Justin Wilson has died in hospital in Allentown, Pennsylvania, from head injuries he suffered on Sunday, during the IndyCar race at Pocono International Speedway. He was 37.
It is ironic indeed that the story of the Sheffield-born Wilson should finish in Allentown, but in many ways the two steel towns on either side of the Atlantic sum up Justin’s character and his racing career. He was a man of steel, tough and strong in the face of adversity, who never gave up, despite the disadvantages and misfortunes that he had to deal with along the way.
Justin grew up in the Yorkshire countryside and started racing karts when he was nine. He switched to cars and raced for Paul Stewart in Formula Vauxhall but he did not have sufficient money to take a traditional route and moved to the new Formula Palmer Audi in 1998, becoming the first champion in the series with nine victories. With help from Jonathan Palmer, he moved straight into Formula 3000 in 1999 with the Astromega team before switching to Nordic Racing in 2000. After finding support from a Coca-Cola company, he was able to win the title the following year in a dominant fashion. The problem was not purely financial because his 6ft4in height would prove to be a serious obstacle. He tested for Jordan but his height proved to be a problem and he went into 2002 without a drive in Formula 1 and had to step back and race in the Nissan World Series, winning races in Spain and Brazil.
In order to secure a drive with Minardi he was required to raise £1.2 million and, working with his manager Jonathan Palmer, decided to try a new funding strategy and offered himself as an investment opportunity, floating Justin Wilson PLC on the stock exchange and giving fans the chance to own a share in his career and any money that he might make. This proved to be successful for him, although the investors did not make money as Justin’s career in the United States did not generate the kind of money that he might have earned if he had been able to stay in F1. He did sufficiently well with Minardi to be offered a drive by the Ford Motor Company-owned Jaguar Racing. Justin scored his first point for the team in the United States GP at Indianapolis.
Sadly, Ford’s ambitions in F1 crumbled to nothing and the team decided to take on Christian Klien in 2004, as he was able to bring funding from Red Bull. The team would be sold to Red Bull later and would become Red Bull Racing. With no hope of an F1 ride without money, Wilson headed across the Atlantic in 2004. He joined Mi-Jack Conquest Racing in Champ Car and learned the ropes and then moved on to RuSPORT the following season, winning his first race that year in Toronto and adding a second victory in Mexico City. He finished third in the championship. In 2006 he stayed with the operation but also tried his hand at sports car racing and finished second in the Daytona 24 Hours in a Michael Shank Racing Riley-Lexus. He would return to Daytona several times, finishing second again in 2010 and finally winning the race in 2012, sharing a Shank Ford with AJ Allmendinger, Oswaldo Negri and John Pew.
He finished runner-up in the weakened Champ Car series 2006 but ended the year breaking his wrist in a crash at Surfers Paradise. A few weeks later he married his longtime girlfriend Julia. Their daughters Jane and Jessica were born in 2008 and 2010.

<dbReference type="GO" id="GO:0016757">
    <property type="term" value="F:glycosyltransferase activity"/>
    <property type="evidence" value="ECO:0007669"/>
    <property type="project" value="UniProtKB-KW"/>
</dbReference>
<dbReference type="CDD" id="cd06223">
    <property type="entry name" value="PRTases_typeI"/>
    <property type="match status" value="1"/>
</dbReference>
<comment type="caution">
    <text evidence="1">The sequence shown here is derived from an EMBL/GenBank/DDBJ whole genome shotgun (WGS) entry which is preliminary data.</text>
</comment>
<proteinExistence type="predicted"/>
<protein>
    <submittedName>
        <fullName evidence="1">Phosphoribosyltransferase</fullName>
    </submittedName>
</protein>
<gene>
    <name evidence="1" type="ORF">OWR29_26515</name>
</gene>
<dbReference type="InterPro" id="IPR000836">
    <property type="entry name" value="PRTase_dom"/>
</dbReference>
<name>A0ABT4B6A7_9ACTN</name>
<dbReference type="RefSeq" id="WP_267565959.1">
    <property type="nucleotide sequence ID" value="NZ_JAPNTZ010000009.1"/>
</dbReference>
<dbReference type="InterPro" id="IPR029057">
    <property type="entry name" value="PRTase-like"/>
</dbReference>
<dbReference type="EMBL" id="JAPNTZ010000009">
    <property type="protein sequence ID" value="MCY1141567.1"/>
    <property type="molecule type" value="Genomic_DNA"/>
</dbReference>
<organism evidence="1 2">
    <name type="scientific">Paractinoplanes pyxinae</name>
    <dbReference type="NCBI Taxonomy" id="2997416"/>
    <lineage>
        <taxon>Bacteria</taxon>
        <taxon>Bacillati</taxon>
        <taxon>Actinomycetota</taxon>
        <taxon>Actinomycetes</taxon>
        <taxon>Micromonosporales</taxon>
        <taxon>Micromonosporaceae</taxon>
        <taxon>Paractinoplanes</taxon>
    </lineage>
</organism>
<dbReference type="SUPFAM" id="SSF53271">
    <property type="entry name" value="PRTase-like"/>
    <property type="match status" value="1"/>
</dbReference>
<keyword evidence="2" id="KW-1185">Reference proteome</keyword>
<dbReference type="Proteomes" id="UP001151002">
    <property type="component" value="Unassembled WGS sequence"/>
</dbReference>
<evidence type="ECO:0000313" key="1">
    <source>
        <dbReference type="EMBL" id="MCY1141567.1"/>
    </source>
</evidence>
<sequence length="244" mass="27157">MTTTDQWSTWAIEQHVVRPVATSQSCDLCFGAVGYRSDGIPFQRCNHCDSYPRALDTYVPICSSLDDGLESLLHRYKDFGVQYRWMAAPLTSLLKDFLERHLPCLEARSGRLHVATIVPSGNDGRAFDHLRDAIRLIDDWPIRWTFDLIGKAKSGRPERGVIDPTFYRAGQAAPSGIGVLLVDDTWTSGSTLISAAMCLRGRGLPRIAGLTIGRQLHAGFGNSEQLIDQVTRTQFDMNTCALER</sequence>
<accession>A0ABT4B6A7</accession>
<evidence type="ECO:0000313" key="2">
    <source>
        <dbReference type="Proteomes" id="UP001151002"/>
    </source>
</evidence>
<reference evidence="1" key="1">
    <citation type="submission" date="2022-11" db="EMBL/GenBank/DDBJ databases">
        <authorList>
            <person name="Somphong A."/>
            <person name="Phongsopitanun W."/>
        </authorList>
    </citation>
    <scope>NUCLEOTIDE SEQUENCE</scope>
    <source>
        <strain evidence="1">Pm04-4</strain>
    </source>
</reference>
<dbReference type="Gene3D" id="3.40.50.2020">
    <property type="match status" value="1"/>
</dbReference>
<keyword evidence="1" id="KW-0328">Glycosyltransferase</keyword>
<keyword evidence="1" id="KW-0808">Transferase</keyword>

Champ Car was falling apart in 2007 and Wilson was fortunate to find a drive with Newman/Haas/Lanigan Racing in the Indy Racing League for the 2008 season, when many drivers found themselves without work after the Champ Car-IRL fusion. He repaid the team’s faith in his abilities by winning that summer in Detroit, but at the end of the year the team could no longer afford to keep him and so he made the decision to sign for Dale Coyne Racing, an outfit with a fairly lacklustre reputation at that point. Wilson galvanised the team into action and in July that year he gave the team its first IndyCar victory, after more than 20 years trying, at Watkins Glen. Competing with the big combines became more and more difficult in 2009 and in 2010 Justin moved to Dreyer & Reinbold Racing, although he would not win races with the team in the course of the next two seasons. He was out of action for half of 2011 after suffering a back injury in a crash at Mid-Ohio.
At the start of 2012 he decided to go back to Coyne and the magic returned and that summer he won his first oval victory with the team in Texas. His goal was to do sufficiently well to land a drive with one of the top teams, or to help Coyne become a frontrunner. The problems of money returned, however, and he found himself out of work at the start of this year. He talked his way into a drive with Andretti Autosport for the Indy 500 and did well enough to earn a ride for the final races of the season and two weeks ago finished second for the team in Mid-Ohio. His career, it seemed, was again on an upward path with the hope that he would become a full-time Andretti Autosport driver in 2016. Sadly, that was not to be.
Wilson was much respected by his peers and within the motor racing community and there is enormous sadness at his passing. The family has asked that donations be made to a fund that has been established for his children, which is being administered by IndyCar. Donations should be sent to: Wilson Children’s Fund, c/o Indycar, 4551 W. 16th St., Indianapolis, IN 46222.